By using actual references as keys, I solve this problem. But it has a couple of consequences. Eg this code:

   for ( keys %h ) { $_->bingo }

might make sense if the %h is tied to DWH_File, because the keys may actually be objects of a class which implements the method bingo(). This code would not make sense if %h is a plain hash, since all the keys would surely be strings.

There's an issue, which I haven't tested, but I suspect, that if you use an object of a class that overloads operator "" as a key in a regular hash, then you'll get the result of the overload operation as a key (and not just that standard string based on the address).

If the stringifying method yealds a different result depending on eg. the state of the object (or the environment), then

    $h{ $some_object } = "Slot one";
    $h{ $some_object } = "Slot two";

will store the two strings as the values for two different keys in the hash if $some_object is stringified before being used as a key (as in a standard hash) while "Slot two" will simply overwrite the first assignment if the actual reference (which is unchanged form line one to line three of the program) is used as key (as in a DWH_File tied hash).

It's not hard to work around this (quite unlikely) problem - but you've got to know that it's there.

It may even be possible to correct DWH_File to use the stringification if the overload is present - I may look into it later (oh and do mail me if you know how this can be done - the checking if the "" operator is overloaded, that is).


Data structures saved to disk using DWH_File must not be tied to any other class. DWH_File needs to internally tie the data to some helper classes - and Perl does not allow data to be tied to more than one class at a time.

At one point I dreamed up at workaround for this, but as of this writing I have no plans for trying to implement it. You have a go if you want.


You're not allowed to assign references to constants in the DWH structure as in (%h being tied to DWH_File)

    $h{ statementref } = \"I am a donut";
    # won't wash

You can't do an exact equivalent, but you can of course say

    $r = "All men are born equal";
    $h{ statementref } = \$r;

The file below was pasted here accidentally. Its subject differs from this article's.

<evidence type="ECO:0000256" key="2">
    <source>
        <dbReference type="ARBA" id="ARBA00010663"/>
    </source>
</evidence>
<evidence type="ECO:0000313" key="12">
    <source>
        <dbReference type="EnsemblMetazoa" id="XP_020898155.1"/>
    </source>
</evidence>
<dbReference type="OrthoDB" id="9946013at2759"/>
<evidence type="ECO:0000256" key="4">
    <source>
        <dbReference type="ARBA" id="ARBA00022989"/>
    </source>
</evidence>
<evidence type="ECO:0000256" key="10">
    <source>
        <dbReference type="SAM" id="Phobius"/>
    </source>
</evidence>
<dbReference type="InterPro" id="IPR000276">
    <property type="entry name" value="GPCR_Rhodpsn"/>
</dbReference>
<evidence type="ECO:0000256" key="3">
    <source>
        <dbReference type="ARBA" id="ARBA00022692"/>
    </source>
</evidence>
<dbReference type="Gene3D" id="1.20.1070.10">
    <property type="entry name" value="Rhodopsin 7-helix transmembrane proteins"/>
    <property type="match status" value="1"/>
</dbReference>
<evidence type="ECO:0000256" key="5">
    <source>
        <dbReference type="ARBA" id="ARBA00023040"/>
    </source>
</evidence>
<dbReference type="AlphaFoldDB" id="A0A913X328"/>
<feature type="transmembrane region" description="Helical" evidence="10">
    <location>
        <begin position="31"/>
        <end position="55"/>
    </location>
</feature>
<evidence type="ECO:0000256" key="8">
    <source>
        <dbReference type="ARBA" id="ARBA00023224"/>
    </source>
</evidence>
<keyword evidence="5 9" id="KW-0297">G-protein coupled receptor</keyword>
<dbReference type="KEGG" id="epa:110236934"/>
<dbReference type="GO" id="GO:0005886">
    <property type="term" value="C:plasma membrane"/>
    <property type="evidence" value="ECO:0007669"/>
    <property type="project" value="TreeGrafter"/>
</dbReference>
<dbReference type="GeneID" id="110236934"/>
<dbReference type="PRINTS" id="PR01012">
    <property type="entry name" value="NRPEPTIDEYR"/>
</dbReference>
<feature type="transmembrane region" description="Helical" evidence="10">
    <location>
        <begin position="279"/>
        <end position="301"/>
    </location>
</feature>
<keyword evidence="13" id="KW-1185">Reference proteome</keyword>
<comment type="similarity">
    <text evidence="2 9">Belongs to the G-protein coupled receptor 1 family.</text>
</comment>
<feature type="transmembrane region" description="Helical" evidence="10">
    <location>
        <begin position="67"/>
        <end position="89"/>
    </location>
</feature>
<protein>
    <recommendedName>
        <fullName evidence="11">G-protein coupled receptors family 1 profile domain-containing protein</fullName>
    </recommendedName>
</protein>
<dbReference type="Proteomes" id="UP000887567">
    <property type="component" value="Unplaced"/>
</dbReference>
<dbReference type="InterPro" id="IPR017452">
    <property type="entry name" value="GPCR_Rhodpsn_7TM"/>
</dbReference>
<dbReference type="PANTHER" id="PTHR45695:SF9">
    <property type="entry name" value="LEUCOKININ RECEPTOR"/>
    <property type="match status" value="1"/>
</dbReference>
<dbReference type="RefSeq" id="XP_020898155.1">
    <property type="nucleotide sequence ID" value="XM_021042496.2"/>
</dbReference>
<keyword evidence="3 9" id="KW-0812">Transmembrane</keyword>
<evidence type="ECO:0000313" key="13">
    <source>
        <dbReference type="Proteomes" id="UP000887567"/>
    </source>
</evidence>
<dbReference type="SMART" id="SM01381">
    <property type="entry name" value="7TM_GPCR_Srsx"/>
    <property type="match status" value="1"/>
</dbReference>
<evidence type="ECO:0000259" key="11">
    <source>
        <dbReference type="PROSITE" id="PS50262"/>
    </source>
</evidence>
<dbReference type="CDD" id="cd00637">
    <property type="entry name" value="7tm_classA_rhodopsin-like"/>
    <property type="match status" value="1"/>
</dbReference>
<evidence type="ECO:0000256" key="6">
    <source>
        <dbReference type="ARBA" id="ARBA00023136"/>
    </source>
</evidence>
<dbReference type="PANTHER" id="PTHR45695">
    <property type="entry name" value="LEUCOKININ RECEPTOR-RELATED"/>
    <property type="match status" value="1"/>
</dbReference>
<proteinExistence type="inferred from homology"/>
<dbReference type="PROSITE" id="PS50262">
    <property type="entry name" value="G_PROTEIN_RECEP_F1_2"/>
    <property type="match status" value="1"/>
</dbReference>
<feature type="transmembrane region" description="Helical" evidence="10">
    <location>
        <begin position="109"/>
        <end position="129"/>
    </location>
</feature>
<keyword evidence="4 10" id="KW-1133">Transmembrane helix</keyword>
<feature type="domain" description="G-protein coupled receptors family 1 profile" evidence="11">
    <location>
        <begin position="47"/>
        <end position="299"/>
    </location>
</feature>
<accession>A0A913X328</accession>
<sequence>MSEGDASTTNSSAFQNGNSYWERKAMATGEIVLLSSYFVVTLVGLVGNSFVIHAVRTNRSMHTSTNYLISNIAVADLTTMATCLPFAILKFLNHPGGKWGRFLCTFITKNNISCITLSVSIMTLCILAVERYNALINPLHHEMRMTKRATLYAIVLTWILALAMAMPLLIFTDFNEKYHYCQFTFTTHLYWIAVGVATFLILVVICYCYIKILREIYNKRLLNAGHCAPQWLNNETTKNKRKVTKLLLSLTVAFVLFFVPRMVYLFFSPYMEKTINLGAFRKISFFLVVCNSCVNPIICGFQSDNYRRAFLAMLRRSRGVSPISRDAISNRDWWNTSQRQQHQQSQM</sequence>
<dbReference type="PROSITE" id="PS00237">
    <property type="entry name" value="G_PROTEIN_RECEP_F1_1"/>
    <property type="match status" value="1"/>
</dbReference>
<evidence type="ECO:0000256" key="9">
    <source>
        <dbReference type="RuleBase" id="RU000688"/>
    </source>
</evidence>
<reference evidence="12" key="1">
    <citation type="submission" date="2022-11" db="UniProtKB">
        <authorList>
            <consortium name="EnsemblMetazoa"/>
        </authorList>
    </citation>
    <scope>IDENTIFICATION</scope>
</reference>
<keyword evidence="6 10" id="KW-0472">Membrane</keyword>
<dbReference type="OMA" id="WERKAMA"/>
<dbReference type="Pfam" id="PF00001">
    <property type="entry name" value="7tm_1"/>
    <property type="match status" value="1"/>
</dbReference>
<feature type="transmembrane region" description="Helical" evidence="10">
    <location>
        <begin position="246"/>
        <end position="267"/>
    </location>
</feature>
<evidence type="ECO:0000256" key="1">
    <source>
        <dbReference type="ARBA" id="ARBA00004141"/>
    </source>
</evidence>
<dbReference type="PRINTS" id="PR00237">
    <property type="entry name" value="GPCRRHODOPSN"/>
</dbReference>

Autovivification doen't always work. This may depend on the DBM module used. I haven't really investigated this problem but it seems that the problems I have experienced using DB_File arise either from some quirks in either DB_File or Perl itself.

This means that if you say

    %h = ();
    $h{ a }[ 3 ]{ pie } = "Apple!";

you can't be sure that the implicit anonymous array and hash "spring into existence" like they should. You'll have to make them exist first:

    %h = ( a =E<gt> [ undef, undef, undef, {} ] );
    $h{ a }[ 3 ]{ pie } = "Apple!";

Strangely though I have found that often autovivification does actually work but I can't find the pattern.

I don't plan on trying to fix this right now because it appears to be quite mysterious and that I can't really do anything about it on DWH_File's side.


DWH_File hashes store straight scalars and references (blessed or not) to scalars, hashes and arrays - in other words: data. File handles and subrutine (CODE) references are not stored.

These are the only known limitations. If you encounter any others please tell me.


Please let me know if you find any.

As the version number indicates this is an early beta state piece of software. Please contact me if you have any comments or suggestions - also language corrections or other comments on the documentation.


Copyright (c) Jakob Schmidt/Orqwood Software 2003

The DWH_File distribution is free software and may be used and distributed under the same terms as Perl itself.


    Jakob Schmidt <>